Last week, my friend, George, flew out of Newark Airport headed back to Fort Lauderdale. Much to his surprise, the check-in line was so long that he was lucky to have arrived two hours early and just made it to his flight on time. This is a never-ending story we hear about - highlighted this week. The plight of passengers and the TSA with limited funding - in light of terrorism - is coming to a head as we reach the business travel season of the year.
On this day we turn our attention to EgyptAir Flight 804 that vanished from radar with 66 people aboard over the Mediterranean. Does this is speak to you of another terrorist attack or something else? They will find the wreckage. Sadly I don't see survivors. Greece's defense minister says the flight made "sharp turns" and plunged before dropping off the radar. This reminds me of Flight MH 370 though I still say something "strange" and "covert" caused that flight to disappear on March 8, 2014.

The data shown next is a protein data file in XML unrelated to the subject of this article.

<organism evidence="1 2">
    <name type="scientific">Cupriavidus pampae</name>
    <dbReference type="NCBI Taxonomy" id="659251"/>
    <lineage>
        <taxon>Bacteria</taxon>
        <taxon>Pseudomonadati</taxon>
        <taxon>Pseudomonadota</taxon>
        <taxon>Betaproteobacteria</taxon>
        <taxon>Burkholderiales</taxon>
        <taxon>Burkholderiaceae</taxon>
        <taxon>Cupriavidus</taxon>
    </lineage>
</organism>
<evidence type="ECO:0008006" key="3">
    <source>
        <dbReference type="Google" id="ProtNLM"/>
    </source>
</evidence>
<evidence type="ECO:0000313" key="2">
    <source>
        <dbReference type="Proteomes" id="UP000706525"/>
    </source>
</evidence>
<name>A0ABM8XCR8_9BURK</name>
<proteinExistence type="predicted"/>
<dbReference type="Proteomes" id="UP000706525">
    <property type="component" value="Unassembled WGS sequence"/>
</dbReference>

Even when a presidential candidate suspenders their campaign - fund raising continues. The tradition of "debt retirement" dinners, where candidates raise money for their unpaid bills, continues tonight when Trump appears at a fund-raiser for Chris Christie, a former rival and and a potential for Trump's cabinet.
Campaign debt can linger for years. In a gesture of party unity, the Democratic National Committee agreed to assume $9.3 million in debt amassed by Robert F. Kennedy and Hubert H. Humphrey during the 1968 campaign. It took until 1982 to pay it off. In another extreme case, Senator John Glenn ended his 1984 Democratic bid with nearly $3 million in debt, and he struggled for more than 20 years to pay it off until the Federal Election Commission issued him a reprieve.
Winning candidates will often help out their former rivals. In 1980, Ronald Reagan held a series of dinners for six of the men he defeated in the primaries. President Jimmy Carter helped out Senator Edward Kennedy, and Barack Obama helped Hillary Clinton. Last year, President Obama and the D.N.C. created a fund-raising committee to help pay his debt. Weeks later, he was still helping to pay it off at a special showing of the Broadway show "Hamilton."
On the flip-side ... there are candidates who have money remaining after they suspend their campaigns. What happens with that money? I don't think it goes to them personally but this begs the questions ... do they have access to it? Doesn't get returned to donors?